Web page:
Discourse [41.3777, 2.1416]

Ring shaped mirror on grass

The idea behind this installation was born with my fascination with the circular unused fountains found in the lake at the Parc d’Espanya Industrial.

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This ring was adopted as a base for my own structure using the same dimensions of the fountain itself. The structure was then covered with mirror thus allowing the ring to “discourse” with its surroundings.

The installation has an internal as well as an external discourse. The shape of the ring itself is very symbolic and has many significant internal references. An interesting article I found on the symbolism of the circle.

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The external discourse of the ring with its surroundings is also to be taken into consideration.

As mentioned previously, the ring is covered with mirrors. These mirrors reflect the light, trees, people and the general ambient of the park. They bring what is “up there” to the ground – to the soil, grass and fallen leaves. Depending on the sun’s position, the mirrors either contrast with the earth by reflecting the illuminated sky and sun, or they blend in and become practically invisible, camouflaged in the dark.

A third discourse would be with the geographical location itself. The ring has been cut and assembled onsite to create the shape. The cuts are made to represent longitude and latitude lines.

This geographical discourse is reflected in the artwork’s name. The numbers 41.3777, 2.1416 refer to the project’s exact longitude and latitude in the park and the ring includes a marker that marks North.

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The idea is to start a journey with this installation and create new discourses in new locations in other geographical locations, always pointing North.

The ring will be the same, the numbers will change, the discourse will evolve and each location will leave its mark on the ring’s surface.

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Discourse [41.3777, 2.1416] is a site specific installation created for the first public exhibition I have curated called Artist Takeover Vol:1 in the Park. More info about the event available by clicking on this link.

A Narrative of Edges


A Narrative of Edges: series of #100 photos in Instagram, over 500 photographs in the series.


An ongoing artistic investigation on endings and beginnings in found scenes ordered to create a new visual narrative.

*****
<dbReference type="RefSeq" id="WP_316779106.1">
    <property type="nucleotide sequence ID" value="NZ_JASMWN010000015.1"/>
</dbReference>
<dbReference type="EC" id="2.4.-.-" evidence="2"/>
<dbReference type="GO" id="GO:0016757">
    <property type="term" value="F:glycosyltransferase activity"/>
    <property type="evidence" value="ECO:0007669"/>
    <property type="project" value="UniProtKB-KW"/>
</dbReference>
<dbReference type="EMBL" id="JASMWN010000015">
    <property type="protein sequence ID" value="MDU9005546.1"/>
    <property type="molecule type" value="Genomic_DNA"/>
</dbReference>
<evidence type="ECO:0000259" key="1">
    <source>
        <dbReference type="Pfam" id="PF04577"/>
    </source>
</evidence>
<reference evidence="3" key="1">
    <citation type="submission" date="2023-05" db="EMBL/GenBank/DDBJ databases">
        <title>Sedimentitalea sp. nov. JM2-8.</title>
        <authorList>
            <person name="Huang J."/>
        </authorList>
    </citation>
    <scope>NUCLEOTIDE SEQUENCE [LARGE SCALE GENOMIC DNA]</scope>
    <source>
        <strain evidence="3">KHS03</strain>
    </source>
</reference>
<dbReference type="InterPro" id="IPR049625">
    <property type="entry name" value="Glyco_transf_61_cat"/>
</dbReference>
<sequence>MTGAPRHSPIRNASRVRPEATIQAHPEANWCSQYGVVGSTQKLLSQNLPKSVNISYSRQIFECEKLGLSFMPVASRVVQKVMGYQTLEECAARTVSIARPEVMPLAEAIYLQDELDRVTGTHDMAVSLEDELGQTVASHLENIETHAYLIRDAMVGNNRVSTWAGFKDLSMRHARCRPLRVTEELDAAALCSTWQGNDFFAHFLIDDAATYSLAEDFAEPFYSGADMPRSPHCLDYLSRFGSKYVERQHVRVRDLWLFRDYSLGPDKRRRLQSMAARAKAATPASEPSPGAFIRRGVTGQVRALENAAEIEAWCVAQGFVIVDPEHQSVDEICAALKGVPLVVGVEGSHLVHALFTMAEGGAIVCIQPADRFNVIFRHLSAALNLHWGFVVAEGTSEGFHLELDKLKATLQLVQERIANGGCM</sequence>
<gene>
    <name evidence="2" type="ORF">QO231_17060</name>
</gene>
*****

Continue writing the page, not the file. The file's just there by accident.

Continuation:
Mundane and beautiful. Where the end of one experience meets the beginning of another.

See profile for the full study #photography by #alexiamedici – #maltese #artist and #mother living in #barcelona #artistresidencyinmotherhood #love the #mediterreanlife the #colours and the #mediterraneansea #art

Inspiration: Henrique Oliveira’s recycled wood installations

 

Brazilian artist Henrique Oliveira’s powerful recycled wood installations snake through their exhibition spaces like massive living trees that burst out of walls and ceilings. Oliveira scours the streets of Sao Paulo to gather weathered plywood, which he then separates into layers and combines to create his massive “tridimensionals” sculptures. The stunning mixed media pieces are a combination of sculpture, painting and architecture..

Initially a painter, Oliveira was inspired by an old wooden fence he saw through his window across the street from his studio in Sao Paulo. The wood was so weathered that it split into layers, which Oliveira equated to brush strokes. From that day, the artist began collecting old weathered fences from construction sites and transforming them into his inspiring ‘tridimensionals’.

Construction companies use the plywood because it is inexpensive, and they replace fences every few months when the elements break them down.

Rather than letting the damaged fences go to waste, Oliveira peels off layers of wood and uses the pieces as ‘brush strokes’ to form his large-scale installations. As he secures each strip, the layers build up and create organic curves and coils that burst through gallery walls and wind through space in amorphous forms. From afar, they can appear to be soft and smooth, but a closer look will find a series of raw edges that guarantee a splinter upon the touch.

Oliveira has created an eco-friendly body of work using a unique process and style which treats discarded wood as if it were strokes of paint.  Seeing the beauty in the damaged, he gives worn pieces of wood new life.

Read more: Henrique Oliveira’s Powerful Recycled Wood “Tridimensional” Sculptures Burst Through Gallery Walls Henrique Oliveira – Inhabitat – Green Design Will Save the World. This info was brought to you from inhabitant.com